3. Leo G

    I make no comment about today’s High Court decision. But I have a message for every single victim and survivor of child sex abuse: I see you. I hear you. I believe you.

    Message discrimination? It seems to me George Pell is now a victim and survivor of child sex abuse committed by others on others, but Dan Andrews won’t see him, won’t hear him, won’t believe him.

  4. Nothing will change at their ABC.

    Nothing induces more anger in potential Labor-Lite voters.

    It’s the best campaigning tool they have, and taxpayers fund it.

  5. To the left, paedophilia is wrong…

    That is incorrect. There are many examples of where the Left fully supports paedophilia; it only depends on who is doing it.

  6. nb

    ‘I make no comment about today’s High Court decision. But I have a message for every single victim and survivor of child sex abuse: I see you. I hear you. I believe you.’
    The genius of Andrews pitted against seven High Court judges. Really, Lilliput.
    Gulliver’s ship (the Antelope) was bound for the East Indies when it was caught in “a violent storm to the northwest of Van Diemen’s Land”. Swift knew!

  7. I think we need to have a oxymoron competition. A condition is that the ABC must be included in the oxymoron. Some suggestions:
    Unbiased ABC,
    Truthful ABC.

    Put your minds to it, I am sure we can come up with a lot more.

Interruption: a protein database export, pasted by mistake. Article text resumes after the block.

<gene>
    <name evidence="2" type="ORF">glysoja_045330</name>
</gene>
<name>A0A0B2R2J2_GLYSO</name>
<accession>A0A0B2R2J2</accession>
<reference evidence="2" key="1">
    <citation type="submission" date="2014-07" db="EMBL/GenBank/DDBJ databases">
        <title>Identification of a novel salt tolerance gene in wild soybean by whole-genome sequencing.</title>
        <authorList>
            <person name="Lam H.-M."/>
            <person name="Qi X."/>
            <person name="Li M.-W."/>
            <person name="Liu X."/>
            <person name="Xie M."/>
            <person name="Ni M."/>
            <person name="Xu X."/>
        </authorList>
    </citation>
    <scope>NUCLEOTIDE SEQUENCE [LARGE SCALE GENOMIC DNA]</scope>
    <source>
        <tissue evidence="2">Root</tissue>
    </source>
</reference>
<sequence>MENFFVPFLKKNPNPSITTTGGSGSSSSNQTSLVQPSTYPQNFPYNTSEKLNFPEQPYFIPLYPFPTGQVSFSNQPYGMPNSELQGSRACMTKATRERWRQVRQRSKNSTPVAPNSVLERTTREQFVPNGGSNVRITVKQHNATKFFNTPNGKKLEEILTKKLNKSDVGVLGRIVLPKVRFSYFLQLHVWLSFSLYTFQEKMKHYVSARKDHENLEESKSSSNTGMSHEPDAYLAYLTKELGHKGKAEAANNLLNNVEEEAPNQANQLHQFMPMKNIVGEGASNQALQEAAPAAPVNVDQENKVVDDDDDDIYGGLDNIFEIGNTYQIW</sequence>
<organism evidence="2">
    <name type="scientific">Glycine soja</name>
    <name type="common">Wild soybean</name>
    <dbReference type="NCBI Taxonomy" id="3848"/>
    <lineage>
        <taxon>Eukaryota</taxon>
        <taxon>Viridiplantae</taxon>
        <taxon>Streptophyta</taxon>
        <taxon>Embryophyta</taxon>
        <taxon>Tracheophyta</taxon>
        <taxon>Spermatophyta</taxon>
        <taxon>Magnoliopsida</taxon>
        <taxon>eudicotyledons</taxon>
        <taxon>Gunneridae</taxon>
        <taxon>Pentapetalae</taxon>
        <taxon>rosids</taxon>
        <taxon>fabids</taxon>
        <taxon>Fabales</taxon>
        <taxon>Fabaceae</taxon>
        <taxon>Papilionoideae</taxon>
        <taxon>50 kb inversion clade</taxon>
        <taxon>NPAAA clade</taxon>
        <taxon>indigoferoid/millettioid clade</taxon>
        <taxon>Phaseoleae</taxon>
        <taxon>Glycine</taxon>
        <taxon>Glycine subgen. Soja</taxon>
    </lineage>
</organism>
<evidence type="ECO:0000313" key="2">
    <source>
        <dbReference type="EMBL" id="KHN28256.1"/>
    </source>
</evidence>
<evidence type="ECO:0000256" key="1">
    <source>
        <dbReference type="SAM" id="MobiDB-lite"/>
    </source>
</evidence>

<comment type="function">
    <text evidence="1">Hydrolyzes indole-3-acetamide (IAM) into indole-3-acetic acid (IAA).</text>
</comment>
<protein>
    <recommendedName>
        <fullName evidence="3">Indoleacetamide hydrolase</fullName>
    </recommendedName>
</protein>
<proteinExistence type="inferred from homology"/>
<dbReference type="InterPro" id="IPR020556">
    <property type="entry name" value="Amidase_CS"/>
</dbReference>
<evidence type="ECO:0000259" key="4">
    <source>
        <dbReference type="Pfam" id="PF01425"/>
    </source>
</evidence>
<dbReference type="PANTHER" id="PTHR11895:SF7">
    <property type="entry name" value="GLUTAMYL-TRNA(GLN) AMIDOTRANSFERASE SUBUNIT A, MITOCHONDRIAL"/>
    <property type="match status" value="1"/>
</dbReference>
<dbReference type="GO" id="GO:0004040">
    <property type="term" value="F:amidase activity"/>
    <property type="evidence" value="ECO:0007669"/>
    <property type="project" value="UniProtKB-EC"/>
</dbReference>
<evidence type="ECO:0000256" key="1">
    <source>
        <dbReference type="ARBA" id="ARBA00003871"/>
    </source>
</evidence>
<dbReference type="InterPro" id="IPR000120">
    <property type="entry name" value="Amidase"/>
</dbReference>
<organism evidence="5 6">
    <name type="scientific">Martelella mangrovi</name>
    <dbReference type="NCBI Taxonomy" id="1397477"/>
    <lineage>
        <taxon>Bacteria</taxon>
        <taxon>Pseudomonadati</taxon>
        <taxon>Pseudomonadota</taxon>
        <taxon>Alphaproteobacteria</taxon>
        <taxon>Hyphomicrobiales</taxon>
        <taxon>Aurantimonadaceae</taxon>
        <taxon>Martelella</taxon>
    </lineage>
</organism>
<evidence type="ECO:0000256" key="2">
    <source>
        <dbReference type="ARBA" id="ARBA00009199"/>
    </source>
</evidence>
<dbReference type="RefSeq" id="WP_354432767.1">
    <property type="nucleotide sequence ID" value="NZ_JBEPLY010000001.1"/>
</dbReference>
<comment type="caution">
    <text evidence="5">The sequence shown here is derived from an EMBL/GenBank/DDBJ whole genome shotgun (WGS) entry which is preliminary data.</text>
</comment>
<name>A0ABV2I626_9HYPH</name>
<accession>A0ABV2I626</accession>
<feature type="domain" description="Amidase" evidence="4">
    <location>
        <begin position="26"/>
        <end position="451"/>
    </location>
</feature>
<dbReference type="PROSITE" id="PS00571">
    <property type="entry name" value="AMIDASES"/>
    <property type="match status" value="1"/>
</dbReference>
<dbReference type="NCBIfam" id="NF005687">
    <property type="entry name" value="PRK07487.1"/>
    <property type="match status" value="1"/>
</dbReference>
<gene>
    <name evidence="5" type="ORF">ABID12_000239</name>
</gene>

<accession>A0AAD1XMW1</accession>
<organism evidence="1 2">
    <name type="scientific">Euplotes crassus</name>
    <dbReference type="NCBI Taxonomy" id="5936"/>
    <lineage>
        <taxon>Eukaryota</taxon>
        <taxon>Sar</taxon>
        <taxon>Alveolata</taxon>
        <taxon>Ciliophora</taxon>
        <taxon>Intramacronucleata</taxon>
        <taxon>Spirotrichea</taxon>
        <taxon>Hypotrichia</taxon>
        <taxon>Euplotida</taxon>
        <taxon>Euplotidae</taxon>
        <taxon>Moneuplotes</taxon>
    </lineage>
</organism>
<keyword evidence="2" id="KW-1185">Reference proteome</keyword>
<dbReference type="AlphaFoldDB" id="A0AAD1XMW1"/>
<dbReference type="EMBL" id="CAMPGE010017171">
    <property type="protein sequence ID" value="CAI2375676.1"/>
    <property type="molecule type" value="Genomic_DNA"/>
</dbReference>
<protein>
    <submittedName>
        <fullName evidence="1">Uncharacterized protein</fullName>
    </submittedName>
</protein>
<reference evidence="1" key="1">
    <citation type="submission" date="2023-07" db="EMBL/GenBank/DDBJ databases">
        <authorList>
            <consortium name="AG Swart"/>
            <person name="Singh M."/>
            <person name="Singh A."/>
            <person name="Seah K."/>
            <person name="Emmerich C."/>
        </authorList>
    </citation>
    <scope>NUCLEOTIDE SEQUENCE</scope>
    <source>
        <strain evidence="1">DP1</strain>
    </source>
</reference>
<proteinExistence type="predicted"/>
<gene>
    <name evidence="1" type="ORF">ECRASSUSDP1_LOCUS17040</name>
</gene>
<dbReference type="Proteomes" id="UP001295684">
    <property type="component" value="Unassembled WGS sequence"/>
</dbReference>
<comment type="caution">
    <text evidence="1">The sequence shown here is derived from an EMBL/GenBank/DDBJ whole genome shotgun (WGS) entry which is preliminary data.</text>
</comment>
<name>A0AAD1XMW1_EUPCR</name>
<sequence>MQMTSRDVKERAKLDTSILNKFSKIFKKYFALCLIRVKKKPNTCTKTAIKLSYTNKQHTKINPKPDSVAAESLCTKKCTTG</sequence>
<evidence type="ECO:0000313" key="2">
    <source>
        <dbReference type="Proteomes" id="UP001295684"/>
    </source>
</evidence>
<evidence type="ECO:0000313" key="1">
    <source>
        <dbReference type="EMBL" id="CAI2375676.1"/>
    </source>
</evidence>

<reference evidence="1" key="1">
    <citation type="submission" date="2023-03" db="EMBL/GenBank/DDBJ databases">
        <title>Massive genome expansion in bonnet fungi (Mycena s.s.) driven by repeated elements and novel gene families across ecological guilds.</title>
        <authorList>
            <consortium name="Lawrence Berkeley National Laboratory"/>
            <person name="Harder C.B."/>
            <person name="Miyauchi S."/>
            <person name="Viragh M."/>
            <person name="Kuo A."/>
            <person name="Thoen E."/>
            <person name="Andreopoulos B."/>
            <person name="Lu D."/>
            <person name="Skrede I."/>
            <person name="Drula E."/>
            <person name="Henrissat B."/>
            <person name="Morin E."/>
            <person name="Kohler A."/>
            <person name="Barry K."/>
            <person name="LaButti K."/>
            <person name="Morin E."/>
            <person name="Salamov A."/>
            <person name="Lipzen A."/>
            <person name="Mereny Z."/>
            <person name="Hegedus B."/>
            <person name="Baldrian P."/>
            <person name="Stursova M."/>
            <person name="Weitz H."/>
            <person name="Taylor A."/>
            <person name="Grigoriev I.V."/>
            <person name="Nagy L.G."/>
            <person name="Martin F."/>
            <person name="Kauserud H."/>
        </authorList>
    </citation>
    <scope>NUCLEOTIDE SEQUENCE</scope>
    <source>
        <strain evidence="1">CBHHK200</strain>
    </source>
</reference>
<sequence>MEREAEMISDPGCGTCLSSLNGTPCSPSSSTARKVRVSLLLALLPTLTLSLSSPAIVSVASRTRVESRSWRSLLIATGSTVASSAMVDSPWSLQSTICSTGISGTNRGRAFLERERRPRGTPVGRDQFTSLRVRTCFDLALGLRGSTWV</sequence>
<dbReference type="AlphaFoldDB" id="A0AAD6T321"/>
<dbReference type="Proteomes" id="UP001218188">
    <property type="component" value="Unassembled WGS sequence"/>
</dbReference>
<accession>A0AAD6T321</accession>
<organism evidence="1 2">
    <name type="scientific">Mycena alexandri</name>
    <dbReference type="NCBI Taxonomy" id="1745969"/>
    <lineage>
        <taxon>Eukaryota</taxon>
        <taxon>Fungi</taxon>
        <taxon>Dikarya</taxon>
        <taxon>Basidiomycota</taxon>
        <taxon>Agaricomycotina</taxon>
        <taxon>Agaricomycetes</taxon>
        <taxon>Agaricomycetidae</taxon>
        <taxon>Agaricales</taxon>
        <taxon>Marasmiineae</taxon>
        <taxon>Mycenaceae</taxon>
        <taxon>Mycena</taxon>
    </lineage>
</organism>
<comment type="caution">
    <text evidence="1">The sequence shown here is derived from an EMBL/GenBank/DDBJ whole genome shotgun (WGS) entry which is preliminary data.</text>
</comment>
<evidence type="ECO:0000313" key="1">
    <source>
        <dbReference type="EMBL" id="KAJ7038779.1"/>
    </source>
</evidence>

8. bollux

    Morrison believes in throwing away other peoples money hadn’t you heard. I got $750 so there. Not sure what for but hey, I’m just a pleb.

  9. Rob MW

    The decision of the ‘highest court in the land must be respected’.

    Steve – to be a little bit fair to Morrison, Crown Law (C’wth) are most likely taking a look at the consequences of the HCA’s decision probably with the view that some amendments might be/will be needed to (at least) the Evidence Act(s) of 1905 & 1995 and it would be improper for him to make much of a comment. S109 of the Constitution forces any amendments that the C’wth makes onto the States Evidence Acts. Judges, in their relevant jurisdictions most likely make their own ‘Rules of Court’ so I guess those rules will have to be looked at.

    Andrews on the other hand, well he can go fuck himself.

  10. George

    I will never vote Liberal again

  11. Iampeter

    For the left, it is symbolism alone that matters. On the right, it is that justice has finally been done.

    Um…no.
    Firstly, there is no faction in this issue that is representative of “the right.” Just religious leftists vs secular leftists.
    Secondly, all the leftists factions involved conducted themselves indistinguishably, except conservatives just lack the self awareness of other leftists.

    For example:

    There are no individual rights nor individual responsibility. This is the way of the left who are totalitarian through and through.

    But you don’t support individual rights, neither does the conservative movement in general.
    I’d call it “a gang of ideological thugs who roam in packs” but conservatives are not ideological and don’t have any ideas.

  12. Cynic of Ayr

    George.
    I will never vote Liberal again
    Why?

  13. Terry